There is a bigger problem for the Magic here, one that goes back to Isaac’s entry into the league. He is deeply and vocally religious, which is not a bad thing in itself but has left him largely out of step with his teammates. He is also not the type to go along to get along, and is willing to take the unpopular stance. Several teammates raised eyebrows in 2020 when virtually all NBA players in the Orlando bubble knelt for the national anthem as part of nationwide protests against police violence. Isaac, of course, did not. There’s also the old story from his rookie year, when Isaac invited teammates to watch him deliver a sermon at his church in Florida, but none came.
Because he is unvaccinated, Isaac will have to remain socially distant from teammates this season. But that’s nothing unusual—he’s been socially distant from most of them during his whole career.
“It’s a problem,” one former member of the Magic franchise noted. “He is the guy you’d like to have as your leader, the best player, the one who gets everyone fired up. He has the talent for that, the game for that—dunks and blocked shots. But he doesn’t have that personality. He’s not that guy, I think that is understood. It means you have to get leadership from someone else and you might not like that but, you know, as long as he produces on the floor, that is what is important.”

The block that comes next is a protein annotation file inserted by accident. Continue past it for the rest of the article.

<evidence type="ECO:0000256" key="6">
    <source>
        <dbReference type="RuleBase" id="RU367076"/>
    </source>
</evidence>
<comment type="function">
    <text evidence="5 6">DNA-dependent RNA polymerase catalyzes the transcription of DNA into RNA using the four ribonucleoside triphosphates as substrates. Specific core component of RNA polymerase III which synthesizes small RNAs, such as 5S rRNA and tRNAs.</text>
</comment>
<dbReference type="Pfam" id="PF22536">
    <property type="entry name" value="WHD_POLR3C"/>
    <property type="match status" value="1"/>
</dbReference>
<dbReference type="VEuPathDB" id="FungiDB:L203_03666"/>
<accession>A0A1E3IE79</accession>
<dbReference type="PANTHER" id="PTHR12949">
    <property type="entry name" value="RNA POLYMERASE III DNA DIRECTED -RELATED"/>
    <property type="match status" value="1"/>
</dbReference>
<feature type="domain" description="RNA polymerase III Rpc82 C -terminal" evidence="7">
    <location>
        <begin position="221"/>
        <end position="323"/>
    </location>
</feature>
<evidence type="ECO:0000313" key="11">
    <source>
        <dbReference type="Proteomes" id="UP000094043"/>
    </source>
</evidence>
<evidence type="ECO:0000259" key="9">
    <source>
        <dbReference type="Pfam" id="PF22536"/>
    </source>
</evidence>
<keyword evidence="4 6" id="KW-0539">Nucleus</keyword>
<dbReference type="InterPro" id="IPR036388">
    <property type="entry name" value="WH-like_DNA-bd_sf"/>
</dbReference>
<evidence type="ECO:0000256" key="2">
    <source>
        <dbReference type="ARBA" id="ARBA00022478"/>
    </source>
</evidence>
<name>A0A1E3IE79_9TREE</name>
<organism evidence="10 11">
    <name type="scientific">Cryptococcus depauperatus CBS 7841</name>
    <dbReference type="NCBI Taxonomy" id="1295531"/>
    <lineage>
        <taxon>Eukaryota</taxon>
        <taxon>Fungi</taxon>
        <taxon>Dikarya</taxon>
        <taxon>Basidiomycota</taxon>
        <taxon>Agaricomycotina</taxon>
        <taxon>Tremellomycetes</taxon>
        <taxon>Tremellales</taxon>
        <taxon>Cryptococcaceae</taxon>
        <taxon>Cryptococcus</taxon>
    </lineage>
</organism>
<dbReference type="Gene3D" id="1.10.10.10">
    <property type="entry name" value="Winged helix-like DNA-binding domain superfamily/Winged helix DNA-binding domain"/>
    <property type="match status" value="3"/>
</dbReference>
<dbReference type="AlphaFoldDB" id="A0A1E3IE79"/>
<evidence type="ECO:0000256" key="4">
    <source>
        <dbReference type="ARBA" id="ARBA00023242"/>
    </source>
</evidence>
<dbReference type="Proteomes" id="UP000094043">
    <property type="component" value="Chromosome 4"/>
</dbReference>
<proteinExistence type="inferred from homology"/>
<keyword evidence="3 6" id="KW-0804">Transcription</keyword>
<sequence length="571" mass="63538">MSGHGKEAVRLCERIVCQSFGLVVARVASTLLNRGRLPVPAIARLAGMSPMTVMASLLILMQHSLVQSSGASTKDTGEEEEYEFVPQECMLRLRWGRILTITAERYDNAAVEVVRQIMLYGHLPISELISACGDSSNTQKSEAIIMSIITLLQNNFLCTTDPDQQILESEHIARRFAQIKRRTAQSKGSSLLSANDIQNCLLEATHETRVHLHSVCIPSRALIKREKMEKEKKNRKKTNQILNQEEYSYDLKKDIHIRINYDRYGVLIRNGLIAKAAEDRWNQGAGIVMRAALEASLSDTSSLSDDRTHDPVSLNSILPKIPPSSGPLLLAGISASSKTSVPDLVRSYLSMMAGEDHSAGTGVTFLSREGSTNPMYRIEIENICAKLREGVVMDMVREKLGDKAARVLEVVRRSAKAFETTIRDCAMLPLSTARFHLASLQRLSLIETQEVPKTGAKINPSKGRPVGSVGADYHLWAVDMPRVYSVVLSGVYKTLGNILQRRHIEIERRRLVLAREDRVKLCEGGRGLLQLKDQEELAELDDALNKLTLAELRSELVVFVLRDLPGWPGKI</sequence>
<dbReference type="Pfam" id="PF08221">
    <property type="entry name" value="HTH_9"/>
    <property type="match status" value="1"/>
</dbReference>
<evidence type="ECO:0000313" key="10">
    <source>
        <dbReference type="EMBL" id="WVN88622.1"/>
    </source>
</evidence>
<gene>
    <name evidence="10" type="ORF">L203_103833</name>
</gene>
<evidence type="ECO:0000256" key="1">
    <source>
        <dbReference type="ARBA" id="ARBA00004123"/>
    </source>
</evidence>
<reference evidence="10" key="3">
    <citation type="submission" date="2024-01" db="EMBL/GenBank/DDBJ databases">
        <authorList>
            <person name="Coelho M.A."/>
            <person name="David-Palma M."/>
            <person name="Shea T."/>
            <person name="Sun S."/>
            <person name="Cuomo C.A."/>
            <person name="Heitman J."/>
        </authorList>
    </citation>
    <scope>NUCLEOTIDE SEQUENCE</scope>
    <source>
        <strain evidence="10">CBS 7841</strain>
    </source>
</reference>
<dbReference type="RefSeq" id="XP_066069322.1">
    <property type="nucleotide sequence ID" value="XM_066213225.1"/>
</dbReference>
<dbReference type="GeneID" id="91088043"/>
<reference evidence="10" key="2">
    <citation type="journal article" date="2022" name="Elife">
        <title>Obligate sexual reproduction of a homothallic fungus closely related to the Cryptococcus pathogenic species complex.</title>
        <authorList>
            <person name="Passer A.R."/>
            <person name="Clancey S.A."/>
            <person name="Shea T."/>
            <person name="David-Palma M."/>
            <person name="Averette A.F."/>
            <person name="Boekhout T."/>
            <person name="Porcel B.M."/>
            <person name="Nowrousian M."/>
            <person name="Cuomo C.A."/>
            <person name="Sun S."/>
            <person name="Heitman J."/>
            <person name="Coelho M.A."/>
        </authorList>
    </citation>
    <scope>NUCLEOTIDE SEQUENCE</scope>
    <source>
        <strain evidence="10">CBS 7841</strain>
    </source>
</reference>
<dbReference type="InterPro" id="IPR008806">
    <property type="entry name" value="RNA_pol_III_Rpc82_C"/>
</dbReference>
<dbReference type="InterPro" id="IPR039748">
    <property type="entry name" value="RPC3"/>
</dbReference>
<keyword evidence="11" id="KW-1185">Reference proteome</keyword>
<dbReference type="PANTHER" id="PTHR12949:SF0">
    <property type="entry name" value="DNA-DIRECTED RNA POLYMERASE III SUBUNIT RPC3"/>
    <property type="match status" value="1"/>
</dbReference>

The Corporate Media cannot handle it that some high-profile sports figures — role models, if you will — are actually basing their decision on what we all believed prior to January 2020 rather than on the shifting dictates of “public health” officials.
They believe in natural immunity.
They’re looking at the evidence that we’ve seen with the vaccines and weighing the risks to themselves.
And they believe that healthcare decisions should be private.
That’s something we all believed before the virus from China became a global pandemic and turned Western Democracies into authoritarian states like… China.
But what’s really telling is that this whole thing has exposed the bigotry against people who believe what we all did a little over a year ago — especially Christians.